Continental Drift and Pangea
Continental drift is the movement of the continents. This theory was invented by Alfred Wegener in 1915. Alot of evidence is here to prove one being Pangea. Pangea was a super continent that had all the continents put together in one. We know this is true because the continents fit together like puzzle pieces. More prove of Pangea is that similar fossils have been found on the coast of South American and Africa. Sea floor spreading is also proof of continental drift!
Proof of continetal Drift
They fit together and similar fossils have been found
This was a super continent that spread apart over millions and millions of years
If continental drift continues this could be a possibility in the future!
The earth has three main layers the crust, the mantle, and the core. The crust has to layers the inner and outer crust. The crust is were the earths terrain is. The Mantle is made of semi molten rock called magma and it is bellow the crust.Above the mantle are the Plates. The core is a ball and is made mostly of nickle and iron. The plates move because of the convection currents generated in the core.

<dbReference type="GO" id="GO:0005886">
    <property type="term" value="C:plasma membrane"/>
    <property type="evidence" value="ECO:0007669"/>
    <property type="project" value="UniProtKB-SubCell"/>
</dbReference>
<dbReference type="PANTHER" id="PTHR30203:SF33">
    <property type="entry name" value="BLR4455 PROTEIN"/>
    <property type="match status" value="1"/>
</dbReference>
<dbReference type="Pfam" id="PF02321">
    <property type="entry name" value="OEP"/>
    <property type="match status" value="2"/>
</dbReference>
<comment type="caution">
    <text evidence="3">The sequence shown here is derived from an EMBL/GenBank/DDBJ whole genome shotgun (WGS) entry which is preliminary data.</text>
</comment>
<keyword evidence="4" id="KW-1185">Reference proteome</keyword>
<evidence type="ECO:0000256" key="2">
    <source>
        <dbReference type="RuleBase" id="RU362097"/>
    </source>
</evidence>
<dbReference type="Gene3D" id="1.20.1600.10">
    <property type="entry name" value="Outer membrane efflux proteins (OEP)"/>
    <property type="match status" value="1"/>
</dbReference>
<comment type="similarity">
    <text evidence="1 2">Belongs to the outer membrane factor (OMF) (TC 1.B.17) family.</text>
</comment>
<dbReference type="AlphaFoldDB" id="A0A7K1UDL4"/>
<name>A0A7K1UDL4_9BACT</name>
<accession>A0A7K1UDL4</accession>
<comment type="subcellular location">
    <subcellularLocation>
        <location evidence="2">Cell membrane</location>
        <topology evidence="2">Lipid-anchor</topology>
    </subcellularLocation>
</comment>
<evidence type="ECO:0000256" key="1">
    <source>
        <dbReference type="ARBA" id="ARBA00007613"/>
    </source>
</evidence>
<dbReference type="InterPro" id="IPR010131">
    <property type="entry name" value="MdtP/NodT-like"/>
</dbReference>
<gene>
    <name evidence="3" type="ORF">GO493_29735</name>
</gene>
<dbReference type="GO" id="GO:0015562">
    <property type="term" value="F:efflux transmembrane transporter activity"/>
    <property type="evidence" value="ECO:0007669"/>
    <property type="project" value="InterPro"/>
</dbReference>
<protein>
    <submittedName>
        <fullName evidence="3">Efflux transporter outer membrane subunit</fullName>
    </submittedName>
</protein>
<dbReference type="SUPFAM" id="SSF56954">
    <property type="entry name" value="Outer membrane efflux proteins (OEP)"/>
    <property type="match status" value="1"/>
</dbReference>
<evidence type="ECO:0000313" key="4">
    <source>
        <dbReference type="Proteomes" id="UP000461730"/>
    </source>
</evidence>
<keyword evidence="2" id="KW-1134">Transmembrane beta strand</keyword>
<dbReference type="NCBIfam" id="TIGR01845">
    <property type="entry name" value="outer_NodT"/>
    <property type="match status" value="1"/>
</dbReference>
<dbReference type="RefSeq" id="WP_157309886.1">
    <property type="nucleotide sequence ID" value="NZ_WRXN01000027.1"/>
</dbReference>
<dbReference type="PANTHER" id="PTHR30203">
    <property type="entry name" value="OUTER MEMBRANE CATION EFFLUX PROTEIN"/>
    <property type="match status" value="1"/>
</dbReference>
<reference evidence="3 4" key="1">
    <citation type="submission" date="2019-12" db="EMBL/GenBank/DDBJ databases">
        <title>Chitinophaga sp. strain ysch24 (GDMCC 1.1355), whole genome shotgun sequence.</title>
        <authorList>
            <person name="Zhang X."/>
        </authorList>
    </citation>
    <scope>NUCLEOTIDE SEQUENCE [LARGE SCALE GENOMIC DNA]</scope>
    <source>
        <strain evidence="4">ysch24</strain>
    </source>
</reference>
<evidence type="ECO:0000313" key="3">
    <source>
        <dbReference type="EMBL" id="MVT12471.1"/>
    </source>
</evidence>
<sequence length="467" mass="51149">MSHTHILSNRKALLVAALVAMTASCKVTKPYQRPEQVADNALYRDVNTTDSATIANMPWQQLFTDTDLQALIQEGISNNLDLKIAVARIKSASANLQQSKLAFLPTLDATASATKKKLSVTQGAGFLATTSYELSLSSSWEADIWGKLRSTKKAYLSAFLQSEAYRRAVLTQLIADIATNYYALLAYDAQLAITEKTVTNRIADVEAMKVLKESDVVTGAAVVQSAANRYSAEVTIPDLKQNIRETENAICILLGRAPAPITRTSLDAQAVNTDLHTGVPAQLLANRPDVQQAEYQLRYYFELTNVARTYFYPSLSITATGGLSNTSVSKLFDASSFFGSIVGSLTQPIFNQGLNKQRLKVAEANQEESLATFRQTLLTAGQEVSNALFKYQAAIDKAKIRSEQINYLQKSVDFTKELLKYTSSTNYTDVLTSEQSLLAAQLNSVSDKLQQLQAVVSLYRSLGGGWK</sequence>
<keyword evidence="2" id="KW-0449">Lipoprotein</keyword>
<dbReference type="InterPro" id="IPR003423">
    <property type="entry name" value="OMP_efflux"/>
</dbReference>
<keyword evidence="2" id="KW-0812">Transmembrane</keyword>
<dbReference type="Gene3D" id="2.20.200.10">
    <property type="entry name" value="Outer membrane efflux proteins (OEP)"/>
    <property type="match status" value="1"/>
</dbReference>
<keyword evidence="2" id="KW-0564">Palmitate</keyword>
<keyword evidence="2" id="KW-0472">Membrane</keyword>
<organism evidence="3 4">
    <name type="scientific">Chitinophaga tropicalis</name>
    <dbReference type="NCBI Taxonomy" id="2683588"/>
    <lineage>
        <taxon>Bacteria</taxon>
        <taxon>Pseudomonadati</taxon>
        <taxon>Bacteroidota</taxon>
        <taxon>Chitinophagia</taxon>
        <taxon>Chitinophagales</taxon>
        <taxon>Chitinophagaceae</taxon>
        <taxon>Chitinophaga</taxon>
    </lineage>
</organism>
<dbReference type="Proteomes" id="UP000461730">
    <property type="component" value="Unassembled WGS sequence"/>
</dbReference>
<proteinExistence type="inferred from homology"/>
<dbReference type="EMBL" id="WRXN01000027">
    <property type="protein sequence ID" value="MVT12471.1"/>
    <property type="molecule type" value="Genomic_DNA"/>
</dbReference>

Plate Tectonics, Plate boundary types, and plate movement
Plate Tectonics is the theory that earth is divided into several plates. There are 12 main plates shown in the picture below. Plates have many different types of boundaries. The boundaries are divergent, convergent subduction, convergent collision, and transform.
These are the 12 main plates
The radioactive decay in the mantle make the plates move.
- A transform boundary is when two plates move against each other. This can form earthquakes and fault lines
- Continental subduction is when a oceanic plate and a continental plate is formed. This can form trenches and volcanoes
- Continental collision is when two continental plates hit and form mountains
- Divergent is when two plates separate. This forms rift valleys
Ring of Fire
This is were the a large number of earthquakes and volcanoes happen because of boundaries like transform and continental subduction